Book Review: The Hunger Games

I waited what felt like FOREVER to read this book. One of the girls in our book club mentioned early on that she was choosing it as her book, but I totally forgot she was sooo late in the year. The waiting was horrendous.

But when I finally did pick up the first book in this series by Suzanne Collins, it was all over. As I expected, I could NOT put it down. And although some people may consider this a teen or tween read, I’m not 100% sold. First of all, I’m not entirely sure about young kids reading a book that focuses solely on the annihilation of other human beings. And before you get all up in arms, I completely understand the underlying political and humanitarian theme of the book–I realize that it is not being condoned. Just saying that if I had a kid, I’d think twice before letting him/her read a book all about killing other kids for sport.

But I digress. Back to my point – this book is thrilling. I am a huge John Irving fan. And what, might you ask, does he have to do with this book? After hearing Irving speak in person twice, he extolled the long-lost virtues of PLOT in a book. To many reader’s today, plot is seen as a negative word – one that diminishes the poignancy and message of the novel, making it simply an easy, mindless read.

Not so! I completely agree with Irving’s point of view that plot is essential in a story, maybe even more so today than ever before. A good plot can help get across your message in many ways. And in today’s world where attention spans are miniscule, a gripping plot is a savvy device to use.

The Hunger Games is ALL plot. And that’s probably why it’s such a page-turner, has been so successful, and completely wraps you into the book. The plot is highly developed and strategic. You know what is going on almost from the first few pages and continue to expect the worst. This plot-induced dread and, yes even fear, force you to tear through the pages at light speed to find out what will happen next.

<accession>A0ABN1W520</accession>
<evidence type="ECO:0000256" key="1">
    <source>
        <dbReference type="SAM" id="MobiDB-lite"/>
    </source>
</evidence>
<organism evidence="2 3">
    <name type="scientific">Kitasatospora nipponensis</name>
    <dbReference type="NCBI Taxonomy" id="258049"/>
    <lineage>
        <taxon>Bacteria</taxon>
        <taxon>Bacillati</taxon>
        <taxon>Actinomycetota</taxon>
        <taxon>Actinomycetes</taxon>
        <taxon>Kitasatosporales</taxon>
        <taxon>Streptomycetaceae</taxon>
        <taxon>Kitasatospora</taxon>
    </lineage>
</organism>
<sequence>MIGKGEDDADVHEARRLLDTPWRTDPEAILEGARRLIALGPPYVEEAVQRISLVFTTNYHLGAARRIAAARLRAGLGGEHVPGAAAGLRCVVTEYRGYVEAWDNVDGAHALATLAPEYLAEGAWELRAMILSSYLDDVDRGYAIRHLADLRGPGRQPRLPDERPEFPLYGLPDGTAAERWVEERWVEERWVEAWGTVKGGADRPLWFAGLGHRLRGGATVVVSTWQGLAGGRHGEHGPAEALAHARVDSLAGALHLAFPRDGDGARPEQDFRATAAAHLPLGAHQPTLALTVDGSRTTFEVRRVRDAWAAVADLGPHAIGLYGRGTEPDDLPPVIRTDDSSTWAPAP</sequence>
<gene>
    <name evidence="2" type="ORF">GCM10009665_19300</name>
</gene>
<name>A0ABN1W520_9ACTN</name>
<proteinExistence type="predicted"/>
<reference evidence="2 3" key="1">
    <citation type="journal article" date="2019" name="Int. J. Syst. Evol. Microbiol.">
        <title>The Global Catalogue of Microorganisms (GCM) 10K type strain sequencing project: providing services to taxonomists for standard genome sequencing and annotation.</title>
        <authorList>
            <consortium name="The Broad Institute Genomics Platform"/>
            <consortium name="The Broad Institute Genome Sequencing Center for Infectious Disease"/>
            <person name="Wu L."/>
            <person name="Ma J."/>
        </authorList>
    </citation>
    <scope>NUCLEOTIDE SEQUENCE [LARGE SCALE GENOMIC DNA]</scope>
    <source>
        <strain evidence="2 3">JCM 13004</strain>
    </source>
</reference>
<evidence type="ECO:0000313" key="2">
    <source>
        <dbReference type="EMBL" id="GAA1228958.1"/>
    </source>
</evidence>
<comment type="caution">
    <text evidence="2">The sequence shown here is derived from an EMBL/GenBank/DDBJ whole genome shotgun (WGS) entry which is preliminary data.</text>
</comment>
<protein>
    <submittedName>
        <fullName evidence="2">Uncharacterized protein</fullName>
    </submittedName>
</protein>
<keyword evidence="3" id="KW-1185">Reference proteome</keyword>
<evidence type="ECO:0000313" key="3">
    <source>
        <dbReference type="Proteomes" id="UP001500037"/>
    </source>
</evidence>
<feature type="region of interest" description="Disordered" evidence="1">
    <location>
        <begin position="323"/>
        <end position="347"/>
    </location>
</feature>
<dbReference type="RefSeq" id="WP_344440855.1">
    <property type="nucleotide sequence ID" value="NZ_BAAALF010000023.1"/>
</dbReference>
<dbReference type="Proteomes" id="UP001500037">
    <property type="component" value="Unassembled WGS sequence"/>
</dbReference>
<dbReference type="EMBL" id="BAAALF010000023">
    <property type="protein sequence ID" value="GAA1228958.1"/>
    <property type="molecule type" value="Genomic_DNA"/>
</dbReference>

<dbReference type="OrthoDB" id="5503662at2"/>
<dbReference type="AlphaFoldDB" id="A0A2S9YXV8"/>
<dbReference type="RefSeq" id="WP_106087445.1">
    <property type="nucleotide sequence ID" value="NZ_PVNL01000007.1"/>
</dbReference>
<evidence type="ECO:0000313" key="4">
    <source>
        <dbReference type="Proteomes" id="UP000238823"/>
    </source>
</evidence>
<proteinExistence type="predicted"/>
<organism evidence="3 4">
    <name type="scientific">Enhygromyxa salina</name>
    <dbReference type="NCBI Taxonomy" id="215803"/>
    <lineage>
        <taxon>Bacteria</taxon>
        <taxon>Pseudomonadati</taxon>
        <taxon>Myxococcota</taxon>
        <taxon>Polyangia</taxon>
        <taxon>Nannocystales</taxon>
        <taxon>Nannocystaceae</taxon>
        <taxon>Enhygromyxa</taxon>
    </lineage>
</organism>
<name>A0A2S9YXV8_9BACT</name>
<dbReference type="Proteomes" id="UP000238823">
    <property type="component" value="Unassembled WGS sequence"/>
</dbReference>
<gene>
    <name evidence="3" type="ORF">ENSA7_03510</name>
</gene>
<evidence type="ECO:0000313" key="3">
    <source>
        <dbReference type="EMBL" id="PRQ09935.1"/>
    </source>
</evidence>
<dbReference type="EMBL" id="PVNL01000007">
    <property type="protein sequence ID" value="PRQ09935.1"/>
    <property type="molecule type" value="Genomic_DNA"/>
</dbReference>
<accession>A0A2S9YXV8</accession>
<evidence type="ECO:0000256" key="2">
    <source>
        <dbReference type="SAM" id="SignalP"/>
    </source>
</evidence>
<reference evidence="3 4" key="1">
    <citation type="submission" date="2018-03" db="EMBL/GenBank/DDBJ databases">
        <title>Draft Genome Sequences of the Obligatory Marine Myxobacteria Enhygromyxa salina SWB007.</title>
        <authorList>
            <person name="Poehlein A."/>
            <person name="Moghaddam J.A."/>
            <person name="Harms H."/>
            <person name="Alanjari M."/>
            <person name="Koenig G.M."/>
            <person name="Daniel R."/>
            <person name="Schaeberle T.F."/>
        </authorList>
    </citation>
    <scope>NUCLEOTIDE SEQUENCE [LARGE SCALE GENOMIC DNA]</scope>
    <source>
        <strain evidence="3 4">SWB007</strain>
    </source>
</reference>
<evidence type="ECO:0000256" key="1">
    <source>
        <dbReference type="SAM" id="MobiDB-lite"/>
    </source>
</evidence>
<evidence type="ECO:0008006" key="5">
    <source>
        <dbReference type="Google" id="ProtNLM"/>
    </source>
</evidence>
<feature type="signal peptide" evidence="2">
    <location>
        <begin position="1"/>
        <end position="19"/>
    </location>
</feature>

I started this book on a Tuesday and finished it late on Thursday night. I skipped running, turned off the T.V., sped through meals and stayed up all hours of the night to finish this book.

So maybe you think these are kid books, or just easy reading, but I really enjoyed this book and think it deserves appropriate props. It was really good, well-written, and so utterly engaging. And at the end of the day, scrap all my concerns about it being inappropriate because of the violence. If it can tear kids away from their video games and DS’s for a while, then that is a win in my eyes.

All in all – I suggest you run, don’t walk, to buy these books and “devour” them.


4 responses to “Book Review: The Hunger Games

  1. I don’t know where I just commented but I meant to comment here.

    Sold. I must read this book.

  2. Lydia Faye Lawson'O'Brien

    Same here, I replied on your FB page. If you like The Hunger Games…try “Divergent” and “Wither.”

  3. Hello from 2:30 am. Thank you for your review. Obsessed. Already ordered the next two.

  4. Pingback: Book Club, Race for Hope and a Baby Shower | Eat, Read, Run

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